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Credit/Loan Schemes for Cooperative Sector

Credit/Loan Schemes for Cooperative Sector

Out of 30 lakh cooperative societies in the world, 8.55 lakh are in India and about 13 crore people are directly associated with them. There are 91% villages in India which have some form of cooperatives working in them. Among the 300 largest cooperative societies of the world, three societies of India namely Amul, IFFCO and KRIBHCO are also included.

The world’s two leading cooperatives (based on ratio of turnover over Gross Domestic Product per capita) are the Indian Farmers Fertiliser Cooperative Ltd (IFFCO) and the Gujarat Cooperative Milk Marketing Federation (GCMMF).

Public national statistics on cooperatives in India have been taken from the Statistical Profile by National Cooperative Union of India (NCUI) published for the year 2018. In 2018, there were 854,355 cooperatives with 290.06 million members. The cooperatives generated 13.3% direct employment and 10.91% self-employment for persons.

Institutional Arrangement

Cooperatives in India are broadly present in credit and non-credit sectors. There are seven types of cooperatives under the credit sector including state cooperative agriculture and rural development banks, state cooperative banks, district cooperative central banks, employee thrift and other credit societies, urban cooperative banks, primary cooperative agriculture rural and development banks, and primary agricultural credit societies (PACS).

The non-credit types of cooperatives include all others- tribal/SC-ST, service sector, women, multi-state, multipurpose, consumer, housing, industrial cooperatives, etc. Overall, the housing and dairy sectors have the highest number of cooperatives.

Number of Cooperative Societies as per Type.

State wise list of Non-Credit and Credit Cooperative Societies as per Statistical Profile of National Cooperative Union of India (NCUI) 2018 is given below. District wise list is not maintained centrally.

Sectoral Distribution among Cooperatives

The sectors used below correspond to the categories used in the ISIC rev. 4. to classify the economic activities carried out by the organisations concerned.

Issues Faced by Cooperatives

Financial Constraints leading to Limited growth of Cooperatives throughout India: Institutions such as Vaikunt Mehta Institute of Cooperative Management have conducted various studies that highlight the progress of the cooperative structure in some states including Maharashtra, Gujarat and Karnataka. In addition, these cooperative institutions receive capital from the central government in the form of equity or working capital, which is provided under guarantee by the state government.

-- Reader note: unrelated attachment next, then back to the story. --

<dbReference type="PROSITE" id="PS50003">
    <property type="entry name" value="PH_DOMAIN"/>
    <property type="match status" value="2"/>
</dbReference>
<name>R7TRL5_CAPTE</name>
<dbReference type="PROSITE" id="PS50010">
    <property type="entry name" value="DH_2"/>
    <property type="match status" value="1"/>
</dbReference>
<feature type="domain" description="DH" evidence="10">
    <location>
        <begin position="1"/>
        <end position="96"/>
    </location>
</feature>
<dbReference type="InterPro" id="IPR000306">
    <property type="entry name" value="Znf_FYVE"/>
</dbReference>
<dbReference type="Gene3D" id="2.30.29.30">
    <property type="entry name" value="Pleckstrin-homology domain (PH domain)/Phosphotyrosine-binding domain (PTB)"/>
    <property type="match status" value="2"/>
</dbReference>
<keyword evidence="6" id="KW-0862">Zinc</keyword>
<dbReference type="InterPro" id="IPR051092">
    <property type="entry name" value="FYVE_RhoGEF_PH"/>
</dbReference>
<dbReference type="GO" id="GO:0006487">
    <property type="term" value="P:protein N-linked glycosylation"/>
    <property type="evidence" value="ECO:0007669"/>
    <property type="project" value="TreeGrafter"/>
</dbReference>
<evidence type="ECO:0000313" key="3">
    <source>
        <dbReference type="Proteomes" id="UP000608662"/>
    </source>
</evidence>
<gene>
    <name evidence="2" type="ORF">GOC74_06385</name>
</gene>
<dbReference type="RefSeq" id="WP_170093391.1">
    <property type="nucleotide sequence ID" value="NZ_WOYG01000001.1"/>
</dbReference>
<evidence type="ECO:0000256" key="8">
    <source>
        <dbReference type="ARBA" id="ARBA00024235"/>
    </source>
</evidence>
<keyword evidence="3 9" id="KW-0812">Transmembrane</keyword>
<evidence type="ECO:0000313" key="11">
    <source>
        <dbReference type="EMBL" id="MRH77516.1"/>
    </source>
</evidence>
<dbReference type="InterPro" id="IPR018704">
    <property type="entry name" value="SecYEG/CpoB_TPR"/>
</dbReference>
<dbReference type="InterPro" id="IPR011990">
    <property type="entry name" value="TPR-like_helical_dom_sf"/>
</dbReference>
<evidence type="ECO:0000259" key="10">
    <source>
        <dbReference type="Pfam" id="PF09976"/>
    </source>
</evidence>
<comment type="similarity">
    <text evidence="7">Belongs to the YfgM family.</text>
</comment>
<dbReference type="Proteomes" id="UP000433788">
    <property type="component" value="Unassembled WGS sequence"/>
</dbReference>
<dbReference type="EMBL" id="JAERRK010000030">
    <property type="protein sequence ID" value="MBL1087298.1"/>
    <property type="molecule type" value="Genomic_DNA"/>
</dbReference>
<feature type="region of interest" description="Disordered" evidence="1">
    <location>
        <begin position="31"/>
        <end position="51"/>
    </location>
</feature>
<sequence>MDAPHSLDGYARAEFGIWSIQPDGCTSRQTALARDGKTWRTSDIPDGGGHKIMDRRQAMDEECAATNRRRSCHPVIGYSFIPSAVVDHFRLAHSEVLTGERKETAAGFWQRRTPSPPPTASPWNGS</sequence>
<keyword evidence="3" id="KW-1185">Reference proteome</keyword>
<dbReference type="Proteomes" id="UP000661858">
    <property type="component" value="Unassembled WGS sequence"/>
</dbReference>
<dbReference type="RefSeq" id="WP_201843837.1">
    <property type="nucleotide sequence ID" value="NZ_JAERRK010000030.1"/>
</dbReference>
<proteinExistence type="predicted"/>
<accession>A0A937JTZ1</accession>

However, with the advanced maturity of cooperatives in the aforementioned states, they have been able to corner most funds, leading to insufficient funds for development of cooperatives in other states.

For the cooperative movement to propagate in other states too, the necessary framework of regulatory support and financial backing needs to be provided to cooperatives in all regions of India.

Some of the problems and challenges that cooperatives face today according to Report of the High-Powered Committee on Cooperatives (May 2009) are:

  • Inability to ensure active membership, speedy exit of non-user members, lack of member communication and awareness building measures
  • Serious inadequacies in governance including that related to Boards’ roles and responsibilities
  • A general lack of recognition of cooperatives as economic institutions both amongst the policy makers and public at large
  • Inability to attract and retain competent professionals Lack of efforts for capital formation particularly that concerning enhancing member equity and thus member stake
  • Lack of cost competitiveness arising out of issues such as overstaffing a general top-down approach in forming cooperatives including the tiered structure Politicization and excessive role of the government chiefly arising out of the loopholes and restrictive provisions in the Cooperative Acts

The priority before the new Ministry, therefore, is to revamp the nation-wide cooperative strategy to ensure access to cost-effective institutional sources of credit, capital equipment, and state-of-the-art technology for producers

Loan Schemes of the Government:

  1. Pradhan Mantri Mudra Yojana: